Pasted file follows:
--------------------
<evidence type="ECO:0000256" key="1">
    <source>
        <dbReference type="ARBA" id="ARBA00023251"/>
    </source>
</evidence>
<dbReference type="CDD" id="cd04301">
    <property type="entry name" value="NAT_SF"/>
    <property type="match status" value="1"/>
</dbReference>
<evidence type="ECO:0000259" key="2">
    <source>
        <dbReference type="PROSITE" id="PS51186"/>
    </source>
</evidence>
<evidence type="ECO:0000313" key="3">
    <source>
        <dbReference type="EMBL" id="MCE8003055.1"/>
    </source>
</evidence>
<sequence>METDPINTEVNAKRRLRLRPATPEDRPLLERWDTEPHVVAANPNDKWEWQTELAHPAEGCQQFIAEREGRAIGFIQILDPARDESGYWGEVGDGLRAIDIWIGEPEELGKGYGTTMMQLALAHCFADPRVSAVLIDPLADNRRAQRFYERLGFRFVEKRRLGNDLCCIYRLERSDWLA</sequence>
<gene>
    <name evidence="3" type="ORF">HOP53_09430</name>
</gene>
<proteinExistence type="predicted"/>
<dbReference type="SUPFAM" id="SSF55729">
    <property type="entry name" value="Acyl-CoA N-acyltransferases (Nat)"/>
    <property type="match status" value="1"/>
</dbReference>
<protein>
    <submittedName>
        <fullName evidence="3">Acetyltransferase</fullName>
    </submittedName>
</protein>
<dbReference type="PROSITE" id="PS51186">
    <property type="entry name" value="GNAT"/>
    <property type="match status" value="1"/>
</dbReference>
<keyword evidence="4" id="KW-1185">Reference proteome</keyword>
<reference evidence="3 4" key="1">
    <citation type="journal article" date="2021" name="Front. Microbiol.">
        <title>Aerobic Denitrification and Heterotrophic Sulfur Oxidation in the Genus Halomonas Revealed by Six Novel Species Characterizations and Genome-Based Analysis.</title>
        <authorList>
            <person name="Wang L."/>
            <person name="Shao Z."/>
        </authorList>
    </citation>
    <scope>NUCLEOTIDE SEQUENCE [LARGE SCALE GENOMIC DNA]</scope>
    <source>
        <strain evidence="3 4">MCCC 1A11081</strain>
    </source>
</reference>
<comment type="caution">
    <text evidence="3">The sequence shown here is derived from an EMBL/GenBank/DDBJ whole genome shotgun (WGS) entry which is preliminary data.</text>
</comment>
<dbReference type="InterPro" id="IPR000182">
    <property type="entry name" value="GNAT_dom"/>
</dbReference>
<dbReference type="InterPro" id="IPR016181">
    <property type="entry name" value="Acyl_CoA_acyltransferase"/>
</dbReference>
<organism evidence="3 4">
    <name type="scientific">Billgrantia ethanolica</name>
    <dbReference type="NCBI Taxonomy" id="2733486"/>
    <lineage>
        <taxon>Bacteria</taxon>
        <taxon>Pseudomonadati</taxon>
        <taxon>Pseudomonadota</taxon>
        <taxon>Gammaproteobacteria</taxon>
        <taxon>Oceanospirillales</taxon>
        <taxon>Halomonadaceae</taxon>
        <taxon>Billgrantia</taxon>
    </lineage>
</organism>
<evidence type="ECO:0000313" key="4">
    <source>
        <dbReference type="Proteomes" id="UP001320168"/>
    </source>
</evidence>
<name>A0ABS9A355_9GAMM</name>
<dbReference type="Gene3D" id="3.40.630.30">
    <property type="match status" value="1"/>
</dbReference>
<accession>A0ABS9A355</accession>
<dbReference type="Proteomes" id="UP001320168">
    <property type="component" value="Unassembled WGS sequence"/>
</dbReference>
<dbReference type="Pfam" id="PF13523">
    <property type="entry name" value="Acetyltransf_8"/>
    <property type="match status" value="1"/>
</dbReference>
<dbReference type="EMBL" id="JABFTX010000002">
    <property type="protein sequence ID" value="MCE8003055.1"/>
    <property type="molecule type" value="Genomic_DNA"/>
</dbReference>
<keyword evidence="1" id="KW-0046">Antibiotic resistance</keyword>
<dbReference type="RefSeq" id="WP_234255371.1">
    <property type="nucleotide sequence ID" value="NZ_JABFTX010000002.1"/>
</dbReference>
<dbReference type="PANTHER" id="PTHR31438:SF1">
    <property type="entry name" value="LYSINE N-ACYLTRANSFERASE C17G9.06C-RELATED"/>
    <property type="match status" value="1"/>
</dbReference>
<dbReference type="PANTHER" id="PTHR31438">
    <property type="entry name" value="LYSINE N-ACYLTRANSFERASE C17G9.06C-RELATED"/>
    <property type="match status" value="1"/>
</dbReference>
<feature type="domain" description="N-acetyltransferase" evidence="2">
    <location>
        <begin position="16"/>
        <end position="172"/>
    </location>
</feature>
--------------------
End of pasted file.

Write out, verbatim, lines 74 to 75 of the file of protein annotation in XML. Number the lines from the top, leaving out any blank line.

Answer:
<evidence type="ECO:0000313" key="4">
    <source>